|1598 - 1629: The Defeat of Ulster and the Ulster Plantation|
|< Previous||History Menu||Next >|
By 1598, Ulster was the last bastion of pure Celtic life in Ireland. The genetics and culture of most of the rest of Ireland had mingled with Viking, Norman and then English settlers and was a now hybrid containing cultural components of Celtic, Viking, Norman and English origins. Ulster was largely shielded from these changed because a) it was defended by strong clans, particularly the O'Neills in Tir Eoghain. b) it was furthest away from the Norman invasions which took place on the south coast c) it was marshy and thinly-soiled and was regarded as inferior land for conquering.
Around about this time, Hugh O'Neill, the Earl of Tir Eoghain decided that the increased English control of the rest of Ireland was a threat to his Celtic heritage, Brehon laws and Catholic faith. Concerned by the strength of the English, he decided to pre-empt an English attack and attack them first. The English were totally unprepared and found it hard to respond. In successive offensives, they were repelled from Ulster. Eventually the English decided to cut their losses and dug-in around the edges of Ulster. They built a series of forts around the province's southern limits, and this forced the Irish to attack the English forts rather than attack on even terms. This finally gave the English the advantage, but despite this new English tactic, it wasn't until 24 December 1601 at the battle of Kinsale that O'Neill's army was defeated. O'Neill retreated into Tir Eoghain [Tyrone] but did not surrender. Rather than invading Ulster to finish off O'Neill, the English strengthened their forts and started launching commando-raids into Ulster to destroy crops. They hoped to starve O'Neill into submission or into launching an unprepared attack. O'Neill did attack again, but was finally defeated by Lord Mountjoy at Omye [Omagh] in 1602. (Even today a townland near Omagh is called Mountjoy.) In 1603, the O'Neill and the English signed the Treaty of Mellifont which permitted O'Neill to keep his land while adopting English law and shedding his Irish title.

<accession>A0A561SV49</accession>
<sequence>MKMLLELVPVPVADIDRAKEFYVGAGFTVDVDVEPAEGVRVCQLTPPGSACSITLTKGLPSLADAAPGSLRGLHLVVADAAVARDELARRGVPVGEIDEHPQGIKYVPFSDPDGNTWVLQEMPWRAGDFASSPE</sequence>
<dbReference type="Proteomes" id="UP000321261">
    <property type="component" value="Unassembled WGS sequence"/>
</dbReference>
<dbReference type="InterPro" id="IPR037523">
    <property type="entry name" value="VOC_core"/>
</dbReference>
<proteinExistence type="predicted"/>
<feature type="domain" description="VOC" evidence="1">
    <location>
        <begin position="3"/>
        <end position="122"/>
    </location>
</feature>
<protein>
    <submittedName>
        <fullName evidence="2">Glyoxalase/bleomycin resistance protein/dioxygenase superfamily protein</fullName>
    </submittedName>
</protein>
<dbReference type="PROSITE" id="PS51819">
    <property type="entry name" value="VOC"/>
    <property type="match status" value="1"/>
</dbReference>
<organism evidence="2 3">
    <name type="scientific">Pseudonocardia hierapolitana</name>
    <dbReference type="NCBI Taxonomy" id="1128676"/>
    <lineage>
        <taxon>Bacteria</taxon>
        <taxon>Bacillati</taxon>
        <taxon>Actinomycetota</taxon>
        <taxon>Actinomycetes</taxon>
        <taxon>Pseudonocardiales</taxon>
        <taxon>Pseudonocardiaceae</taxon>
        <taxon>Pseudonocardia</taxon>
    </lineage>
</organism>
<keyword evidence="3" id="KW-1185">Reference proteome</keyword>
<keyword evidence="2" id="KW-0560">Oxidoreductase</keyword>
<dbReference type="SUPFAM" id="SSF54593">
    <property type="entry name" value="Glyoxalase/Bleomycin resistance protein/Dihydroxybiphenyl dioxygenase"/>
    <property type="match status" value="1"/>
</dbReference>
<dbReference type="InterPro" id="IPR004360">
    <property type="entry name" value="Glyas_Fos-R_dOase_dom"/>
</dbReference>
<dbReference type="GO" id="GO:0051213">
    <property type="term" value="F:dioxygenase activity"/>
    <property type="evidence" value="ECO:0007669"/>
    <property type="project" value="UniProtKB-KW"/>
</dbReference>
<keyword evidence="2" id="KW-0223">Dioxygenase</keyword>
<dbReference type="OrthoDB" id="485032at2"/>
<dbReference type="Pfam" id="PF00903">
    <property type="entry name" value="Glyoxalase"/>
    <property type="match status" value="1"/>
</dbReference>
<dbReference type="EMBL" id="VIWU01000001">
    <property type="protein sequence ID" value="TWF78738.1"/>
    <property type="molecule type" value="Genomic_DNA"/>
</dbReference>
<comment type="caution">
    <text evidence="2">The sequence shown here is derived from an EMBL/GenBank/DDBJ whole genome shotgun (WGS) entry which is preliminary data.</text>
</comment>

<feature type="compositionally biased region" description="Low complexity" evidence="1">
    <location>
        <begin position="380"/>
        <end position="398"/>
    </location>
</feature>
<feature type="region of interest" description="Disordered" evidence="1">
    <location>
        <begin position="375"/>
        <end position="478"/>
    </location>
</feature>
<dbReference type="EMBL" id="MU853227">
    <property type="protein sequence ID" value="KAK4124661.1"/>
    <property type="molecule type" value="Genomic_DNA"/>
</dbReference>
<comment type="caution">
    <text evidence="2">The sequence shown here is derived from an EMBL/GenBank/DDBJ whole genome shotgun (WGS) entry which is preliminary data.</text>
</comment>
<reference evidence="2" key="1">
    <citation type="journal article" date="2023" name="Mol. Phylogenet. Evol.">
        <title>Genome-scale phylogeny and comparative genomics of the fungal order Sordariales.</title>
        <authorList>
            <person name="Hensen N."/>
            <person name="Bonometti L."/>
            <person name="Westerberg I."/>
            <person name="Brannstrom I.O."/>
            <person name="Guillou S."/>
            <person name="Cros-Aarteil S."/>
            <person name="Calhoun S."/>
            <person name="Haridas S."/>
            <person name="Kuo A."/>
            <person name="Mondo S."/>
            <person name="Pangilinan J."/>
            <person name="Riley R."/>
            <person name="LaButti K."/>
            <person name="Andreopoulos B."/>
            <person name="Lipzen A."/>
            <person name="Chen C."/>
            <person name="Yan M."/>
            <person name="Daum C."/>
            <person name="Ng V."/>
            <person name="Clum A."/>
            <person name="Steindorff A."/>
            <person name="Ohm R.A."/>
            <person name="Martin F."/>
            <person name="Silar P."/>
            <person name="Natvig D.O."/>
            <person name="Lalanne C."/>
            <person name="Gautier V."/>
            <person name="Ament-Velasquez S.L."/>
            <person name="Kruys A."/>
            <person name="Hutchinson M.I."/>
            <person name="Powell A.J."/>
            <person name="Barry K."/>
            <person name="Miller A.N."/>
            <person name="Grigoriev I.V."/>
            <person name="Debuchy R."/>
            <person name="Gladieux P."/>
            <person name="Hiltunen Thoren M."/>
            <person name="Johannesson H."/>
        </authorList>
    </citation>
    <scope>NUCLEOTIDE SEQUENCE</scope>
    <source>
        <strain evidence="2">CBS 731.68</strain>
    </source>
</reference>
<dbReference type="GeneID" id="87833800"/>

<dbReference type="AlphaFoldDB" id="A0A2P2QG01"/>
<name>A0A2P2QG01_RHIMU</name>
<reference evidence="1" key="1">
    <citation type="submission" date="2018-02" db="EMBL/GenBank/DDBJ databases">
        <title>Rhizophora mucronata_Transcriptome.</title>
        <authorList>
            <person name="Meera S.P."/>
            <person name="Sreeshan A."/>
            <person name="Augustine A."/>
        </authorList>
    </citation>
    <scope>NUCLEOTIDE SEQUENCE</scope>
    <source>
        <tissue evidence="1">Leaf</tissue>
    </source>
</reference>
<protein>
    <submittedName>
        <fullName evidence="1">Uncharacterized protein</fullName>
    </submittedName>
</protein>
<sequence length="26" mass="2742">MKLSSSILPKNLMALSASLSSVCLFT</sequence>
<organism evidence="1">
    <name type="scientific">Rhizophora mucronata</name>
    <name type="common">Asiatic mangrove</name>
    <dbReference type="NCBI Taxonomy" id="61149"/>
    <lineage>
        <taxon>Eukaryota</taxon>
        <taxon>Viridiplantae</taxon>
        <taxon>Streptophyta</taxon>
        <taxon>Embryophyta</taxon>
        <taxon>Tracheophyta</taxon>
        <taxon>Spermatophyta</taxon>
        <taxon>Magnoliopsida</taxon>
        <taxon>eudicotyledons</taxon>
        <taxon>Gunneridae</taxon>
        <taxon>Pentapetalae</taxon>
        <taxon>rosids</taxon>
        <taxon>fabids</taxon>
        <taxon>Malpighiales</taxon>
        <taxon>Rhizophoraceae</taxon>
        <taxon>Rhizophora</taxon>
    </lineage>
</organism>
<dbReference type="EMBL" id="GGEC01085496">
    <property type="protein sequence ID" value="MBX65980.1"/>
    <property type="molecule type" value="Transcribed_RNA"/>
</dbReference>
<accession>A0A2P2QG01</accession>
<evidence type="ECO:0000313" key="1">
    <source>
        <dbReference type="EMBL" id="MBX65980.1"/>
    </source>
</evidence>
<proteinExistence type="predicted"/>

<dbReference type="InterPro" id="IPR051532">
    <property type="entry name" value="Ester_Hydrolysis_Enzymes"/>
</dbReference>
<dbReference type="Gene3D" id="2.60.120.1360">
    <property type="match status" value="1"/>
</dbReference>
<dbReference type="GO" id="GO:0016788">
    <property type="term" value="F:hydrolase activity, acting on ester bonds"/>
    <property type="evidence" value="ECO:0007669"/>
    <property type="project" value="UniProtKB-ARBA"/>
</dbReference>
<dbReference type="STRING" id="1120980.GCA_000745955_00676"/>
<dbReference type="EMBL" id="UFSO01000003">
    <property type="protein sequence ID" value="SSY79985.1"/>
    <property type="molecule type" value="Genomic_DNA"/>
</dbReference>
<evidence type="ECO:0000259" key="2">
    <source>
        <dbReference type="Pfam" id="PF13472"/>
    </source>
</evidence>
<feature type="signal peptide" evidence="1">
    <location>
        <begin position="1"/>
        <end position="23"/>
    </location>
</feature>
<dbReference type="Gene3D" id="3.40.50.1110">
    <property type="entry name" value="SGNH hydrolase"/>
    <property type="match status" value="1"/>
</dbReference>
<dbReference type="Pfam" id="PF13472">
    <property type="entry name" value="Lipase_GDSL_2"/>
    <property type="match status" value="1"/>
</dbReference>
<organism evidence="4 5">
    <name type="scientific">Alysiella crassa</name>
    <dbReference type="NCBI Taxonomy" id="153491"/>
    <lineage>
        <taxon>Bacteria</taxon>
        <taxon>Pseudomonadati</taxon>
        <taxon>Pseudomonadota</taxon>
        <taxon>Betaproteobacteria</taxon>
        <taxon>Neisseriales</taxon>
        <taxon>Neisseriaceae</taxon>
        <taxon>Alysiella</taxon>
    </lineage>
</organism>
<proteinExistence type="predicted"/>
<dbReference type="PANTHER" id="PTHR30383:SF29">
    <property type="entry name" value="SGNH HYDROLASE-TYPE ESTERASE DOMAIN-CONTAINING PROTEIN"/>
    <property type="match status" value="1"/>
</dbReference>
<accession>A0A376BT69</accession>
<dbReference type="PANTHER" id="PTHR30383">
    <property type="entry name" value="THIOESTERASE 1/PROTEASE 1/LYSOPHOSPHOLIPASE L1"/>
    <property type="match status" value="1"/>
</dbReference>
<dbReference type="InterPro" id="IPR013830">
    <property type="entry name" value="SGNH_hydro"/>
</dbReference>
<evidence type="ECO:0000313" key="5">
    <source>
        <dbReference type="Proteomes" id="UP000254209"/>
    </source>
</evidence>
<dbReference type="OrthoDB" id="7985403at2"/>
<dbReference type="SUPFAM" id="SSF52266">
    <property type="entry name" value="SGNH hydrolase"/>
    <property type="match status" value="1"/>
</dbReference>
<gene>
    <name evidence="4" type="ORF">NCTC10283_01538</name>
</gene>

However, the English felt that the Treaty of Mellifont was not enough to keep control of Ulster. They knew that Catholic Spain could supply the Ulstermen with arms to launch an uprising against them. So they decided to plant Ulster with Protestant settlers. However, the lesson of previous plantations had been learned. In the Laois/Offaly plantations and particularly in Munster, the settlers had been badly affected by attacking Irish. So this time the settlers were to live in specially built fortified towns known as Plantation Towns. In 1609 the English mapped out 4,000,000 acres of land and started gaving it out in 1610. Counties Down, Monaghan and Antrim were planted privately. Counties Derry and Armagh were planted with English. Counties Tyrone and Donegal were planted with Scots. Counties Fermanagh and Cavan were planted with both Scots and English.
The vast majority of the settlers were Scottish, as it turned out, and they brought with them a new form of Christianity, Presbyterianism, which was different from both Roman Catholicism and the Church of England, although it is classified as Protestant. They also brought new farming methods and a Puritan lifestyle. This made north-east Ireland culturally very different from the rest of the island. Many native Ulstermen attacked the settlers and burned crops. Some were shipped to the continent. However many native Irish stayed and became employees of the settlers, and the Ulster Plantation became the most successful plantation to date.
|< Previous||History Menu||Next >|